This is a great starter hammock.  For those new to hammocks, or hammock camping the ENO would be a good place to start.  It’s versatile, light, small, packable and easy to set up.  ENO has tons of accessories on their website like the Slap-Straps, tarps, bug-nets, LED lights for your ridgeline, even speakers so you can have tunes while you hang.

Enjoying the Hang in PrescottFor me, I love the low-impact nature of hammock camping.  I also love having the ability to camp in places where you just can’t with a tent.  I will be exploring more hammock options and looking into some of the more lightweight, expedition hammocks for backpacking trips.  I’ve got a few in mind and, thankfully, Derek has been a great resource for getting deeper into these products.  But I will always love my ENO and I’m sure it will find it’s way along on many future adventures.



Campsite Impact comparison

Campsite Impact on the environment…

I’ve been doing a fair amount of hammock camping lately.  I’ve also been studying and testing gear and techniques associated with making hammock camping more comfortable and convenient.  I’m currently reading The Ultimate Hang: An Illustrated Guide to Hammock Camping by Derek Hansen.  I’m hoping to see Derek at a seminar he will be giving at the local REI about hammock camping and, I’m sure, promoting his new book.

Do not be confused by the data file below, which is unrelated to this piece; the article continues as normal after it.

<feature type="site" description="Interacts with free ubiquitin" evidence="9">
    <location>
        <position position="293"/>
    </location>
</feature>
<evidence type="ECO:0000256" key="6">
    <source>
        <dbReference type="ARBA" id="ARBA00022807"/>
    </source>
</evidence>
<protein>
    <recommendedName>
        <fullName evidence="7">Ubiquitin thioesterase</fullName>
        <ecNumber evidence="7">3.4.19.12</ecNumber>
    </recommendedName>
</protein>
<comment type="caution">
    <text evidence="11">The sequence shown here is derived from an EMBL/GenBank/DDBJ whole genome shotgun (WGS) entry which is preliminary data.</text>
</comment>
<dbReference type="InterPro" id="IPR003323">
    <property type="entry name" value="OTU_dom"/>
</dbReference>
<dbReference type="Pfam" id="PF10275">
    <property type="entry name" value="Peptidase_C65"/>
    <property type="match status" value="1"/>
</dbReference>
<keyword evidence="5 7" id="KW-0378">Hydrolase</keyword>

Aside from the technical information about knots, gear, quilts, tarps, etc. Derek also discusses the history of the hammock in Western Culture.  Most interestingly, he does discuss the importance hammock camping plays in protecting the environment.  In my interview with Seth Haber of Trek Light Gear, he also touches on the fact that hammock camping is, by it’s nature, a zero-footprint way of camping.  It is very closely associated with the Leave No Trace school of thought.

To illustrate this point, I took a couple of photos this weekend while I was out camping with some friends.  This photo is not to place judgement or to show that one method is better than the other, simply to show the difference in the impact (footprint) of a typical family camp site vs. the impact of a hammock camp site.